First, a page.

CFAC sponsors bill to prevent agencies from using anti-SLAPP law to deter citizens' open-gov suits

The California First Amendment Coalition is sponsoring legislation to limit the risk assumed by those who resort to court to force local and state agencies to comply with the open records and open meetings laws. The bill, SB 786, has been introduced by State Senator Leland Yee.

SB 786 is directed to lawsuits in which a government agency, defending itself from a claim of violation of the Public Records Act, the Brown Act or the Bagley-Keene Act, invokes the state anti-SLAPP law in order to both dismiss the suit and to seek an award of attorney’s fees against the plaintiff. SB 786 would maintain agencies’ option to invoke the anti-SLAPP law, but it would bar award of attorney’s fees to the government unless the plaintiff’s lawsuit is frivolous.

The suit is prompted by a 2008 Court of Appeal decision in a lawsuit brought by two individuals and Calaware, a Sacramento-based nonprofit organization, against the Orange Unified School Board, alleging violations of (among other things) the Brown Act and Public Records Act. In addition to affirming the school district’s defense on the merits, the appeals court sustained under the anti-SLAPP Act an award of attorney’s fees–over $80,000–in favor of Orange Unified.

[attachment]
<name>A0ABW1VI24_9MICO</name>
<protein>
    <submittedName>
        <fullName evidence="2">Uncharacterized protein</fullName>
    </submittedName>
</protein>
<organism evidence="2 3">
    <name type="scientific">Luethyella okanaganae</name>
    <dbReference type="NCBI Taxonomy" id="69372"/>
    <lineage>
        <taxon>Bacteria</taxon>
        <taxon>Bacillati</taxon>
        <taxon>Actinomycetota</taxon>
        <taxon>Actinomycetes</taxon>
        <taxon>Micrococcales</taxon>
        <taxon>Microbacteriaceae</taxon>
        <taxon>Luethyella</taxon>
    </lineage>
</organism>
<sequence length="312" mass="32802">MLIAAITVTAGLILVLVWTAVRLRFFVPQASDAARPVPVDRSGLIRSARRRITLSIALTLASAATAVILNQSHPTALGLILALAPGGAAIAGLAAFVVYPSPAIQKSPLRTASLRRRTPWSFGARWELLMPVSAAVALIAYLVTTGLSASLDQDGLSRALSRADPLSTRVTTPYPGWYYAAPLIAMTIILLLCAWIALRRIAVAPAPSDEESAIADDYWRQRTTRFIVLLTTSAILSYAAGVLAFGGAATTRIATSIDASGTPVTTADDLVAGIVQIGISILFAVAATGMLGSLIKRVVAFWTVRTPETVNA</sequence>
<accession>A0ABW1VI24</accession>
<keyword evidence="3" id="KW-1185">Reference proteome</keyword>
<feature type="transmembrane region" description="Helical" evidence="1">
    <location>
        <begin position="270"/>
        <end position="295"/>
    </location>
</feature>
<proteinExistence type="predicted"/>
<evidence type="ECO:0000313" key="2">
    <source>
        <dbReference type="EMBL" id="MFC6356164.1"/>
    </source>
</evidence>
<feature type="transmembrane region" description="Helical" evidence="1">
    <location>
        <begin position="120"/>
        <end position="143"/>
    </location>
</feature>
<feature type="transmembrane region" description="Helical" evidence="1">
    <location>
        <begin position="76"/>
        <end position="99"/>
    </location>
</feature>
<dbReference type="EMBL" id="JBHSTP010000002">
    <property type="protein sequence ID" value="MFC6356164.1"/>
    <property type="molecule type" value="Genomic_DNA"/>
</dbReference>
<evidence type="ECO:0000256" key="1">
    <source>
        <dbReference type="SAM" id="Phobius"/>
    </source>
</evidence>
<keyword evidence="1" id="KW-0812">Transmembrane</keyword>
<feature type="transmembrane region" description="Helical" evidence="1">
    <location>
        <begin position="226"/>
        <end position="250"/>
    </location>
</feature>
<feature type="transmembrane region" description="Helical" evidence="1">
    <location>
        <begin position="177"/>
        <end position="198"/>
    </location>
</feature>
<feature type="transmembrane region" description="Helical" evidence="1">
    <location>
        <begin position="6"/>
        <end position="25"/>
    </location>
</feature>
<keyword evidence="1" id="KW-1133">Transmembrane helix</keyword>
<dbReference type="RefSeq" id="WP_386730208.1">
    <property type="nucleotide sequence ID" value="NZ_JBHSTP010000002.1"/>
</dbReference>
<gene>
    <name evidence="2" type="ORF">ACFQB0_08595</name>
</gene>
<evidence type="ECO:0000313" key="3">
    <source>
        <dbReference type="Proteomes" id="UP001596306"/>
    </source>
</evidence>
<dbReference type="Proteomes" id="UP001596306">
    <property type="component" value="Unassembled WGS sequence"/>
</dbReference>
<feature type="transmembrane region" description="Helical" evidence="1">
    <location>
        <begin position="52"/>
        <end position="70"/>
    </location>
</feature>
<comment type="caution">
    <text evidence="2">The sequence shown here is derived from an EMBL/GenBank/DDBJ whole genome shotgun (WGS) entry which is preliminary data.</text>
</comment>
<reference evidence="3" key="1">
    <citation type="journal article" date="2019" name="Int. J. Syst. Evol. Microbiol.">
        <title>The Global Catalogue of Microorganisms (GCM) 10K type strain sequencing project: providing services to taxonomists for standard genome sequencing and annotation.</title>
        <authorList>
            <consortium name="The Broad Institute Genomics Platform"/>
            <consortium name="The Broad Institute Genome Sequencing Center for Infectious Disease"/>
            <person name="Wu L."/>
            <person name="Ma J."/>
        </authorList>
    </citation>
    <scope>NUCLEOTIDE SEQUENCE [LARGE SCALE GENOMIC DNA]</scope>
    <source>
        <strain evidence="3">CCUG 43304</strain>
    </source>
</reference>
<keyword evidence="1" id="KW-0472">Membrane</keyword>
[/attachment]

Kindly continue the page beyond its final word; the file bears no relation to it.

Unless reversed through legislation, the Court of Appeal decision could expose plaintiffs in open-government lawsuits to crippling penalties–in the form of attorney’s fee awards–even through the suits are legally and factually plausible and filed in good faith. CFAC President James Chadwick, in a May 7, 2009 letter to Senator Yee, said:

“The perversity of applying the anti-SLAPP statute to claims brought pursuant to California’s open government law is that it turns those laws on their head, discouraging rather than encouraging enforcement, and hence discouraging rather than encouraging compliance. . .

If the problem created by the application of the anti-SLAPP statute to these claims is not addressed, few will have the courage to pursue claims under California’s open government laws, and noncompliance will become even more ubiquitous. Indeed, it puts a punitive weapon in the hands of public agency members using public taxes for which they are not truly held accountable to pursue their vengeance. ” -PS